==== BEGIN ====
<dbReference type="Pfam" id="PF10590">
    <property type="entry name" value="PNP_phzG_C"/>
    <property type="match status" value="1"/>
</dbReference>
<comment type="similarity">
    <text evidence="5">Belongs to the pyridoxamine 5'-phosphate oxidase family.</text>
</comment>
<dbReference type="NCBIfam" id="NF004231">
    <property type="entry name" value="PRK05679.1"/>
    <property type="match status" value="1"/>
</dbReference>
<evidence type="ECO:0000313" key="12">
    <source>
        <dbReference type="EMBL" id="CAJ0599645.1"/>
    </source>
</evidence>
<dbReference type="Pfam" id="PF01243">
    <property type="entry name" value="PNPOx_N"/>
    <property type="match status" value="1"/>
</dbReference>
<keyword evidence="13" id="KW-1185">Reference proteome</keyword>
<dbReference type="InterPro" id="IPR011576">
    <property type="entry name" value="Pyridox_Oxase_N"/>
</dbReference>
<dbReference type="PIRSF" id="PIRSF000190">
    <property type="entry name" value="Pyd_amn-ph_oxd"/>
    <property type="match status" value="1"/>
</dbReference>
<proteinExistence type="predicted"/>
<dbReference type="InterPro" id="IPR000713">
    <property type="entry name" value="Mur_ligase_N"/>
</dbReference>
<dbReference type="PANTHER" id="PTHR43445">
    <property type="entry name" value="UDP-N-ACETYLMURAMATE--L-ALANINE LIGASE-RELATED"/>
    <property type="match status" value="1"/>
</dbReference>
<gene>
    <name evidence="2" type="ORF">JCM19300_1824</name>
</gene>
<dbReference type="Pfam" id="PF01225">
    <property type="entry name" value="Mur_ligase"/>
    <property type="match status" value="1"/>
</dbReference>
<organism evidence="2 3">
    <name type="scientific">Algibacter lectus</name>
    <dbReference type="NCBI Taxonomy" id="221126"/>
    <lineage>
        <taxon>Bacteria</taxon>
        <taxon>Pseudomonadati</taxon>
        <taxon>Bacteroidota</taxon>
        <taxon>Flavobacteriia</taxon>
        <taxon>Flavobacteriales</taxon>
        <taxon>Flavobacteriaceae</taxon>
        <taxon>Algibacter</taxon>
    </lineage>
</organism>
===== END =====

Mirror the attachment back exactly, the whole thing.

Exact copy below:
<dbReference type="Pfam" id="PF10590">
    <property type="entry name" value="PNP_phzG_C"/>
    <property type="match status" value="1"/>
</dbReference>
<comment type="similarity">
    <text evidence="5">Belongs to the pyridoxamine 5'-phosphate oxidase family.</text>
</comment>
<dbReference type="NCBIfam" id="NF004231">
    <property type="entry name" value="PRK05679.1"/>
    <property type="match status" value="1"/>
</dbReference>
<evidence type="ECO:0000313" key="12">
    <source>
        <dbReference type="EMBL" id="CAJ0599645.1"/>
    </source>
</evidence>
<dbReference type="Pfam" id="PF01243">
    <property type="entry name" value="PNPOx_N"/>
    <property type="match status" value="1"/>
</dbReference>
<keyword evidence="13" id="KW-1185">Reference proteome</keyword>
<dbReference type="InterPro" id="IPR011576">
    <property type="entry name" value="Pyridox_Oxase_N"/>
</dbReference>
<dbReference type="PIRSF" id="PIRSF000190">
    <property type="entry name" value="Pyd_amn-ph_oxd"/>
    <property type="match status" value="1"/>
</dbReference>
<proteinExistence type="predicted"/>
<dbReference type="InterPro" id="IPR000713">
    <property type="entry name" value="Mur_ligase_N"/>
</dbReference>
<dbReference type="PANTHER" id="PTHR43445">
    <property type="entry name" value="UDP-N-ACETYLMURAMATE--L-ALANINE LIGASE-RELATED"/>
    <property type="match status" value="1"/>
</dbReference>
<gene>
    <name evidence="2" type="ORF">JCM19300_1824</name>
</gene>
<dbReference type="Pfam" id="PF01225">
    <property type="entry name" value="Mur_ligase"/>
    <property type="match status" value="1"/>
</dbReference>
<organism evidence="2 3">
    <name type="scientific">Algibacter lectus</name>
    <dbReference type="NCBI Taxonomy" id="221126"/>
    <lineage>
        <taxon>Bacteria</taxon>
        <taxon>Pseudomonadati</taxon>
        <taxon>Bacteroidota</taxon>
        <taxon>Flavobacteriia</taxon>
        <taxon>Flavobacteriales</taxon>
        <taxon>Flavobacteriaceae</taxon>
        <taxon>Algibacter</taxon>
    </lineage>
</organism>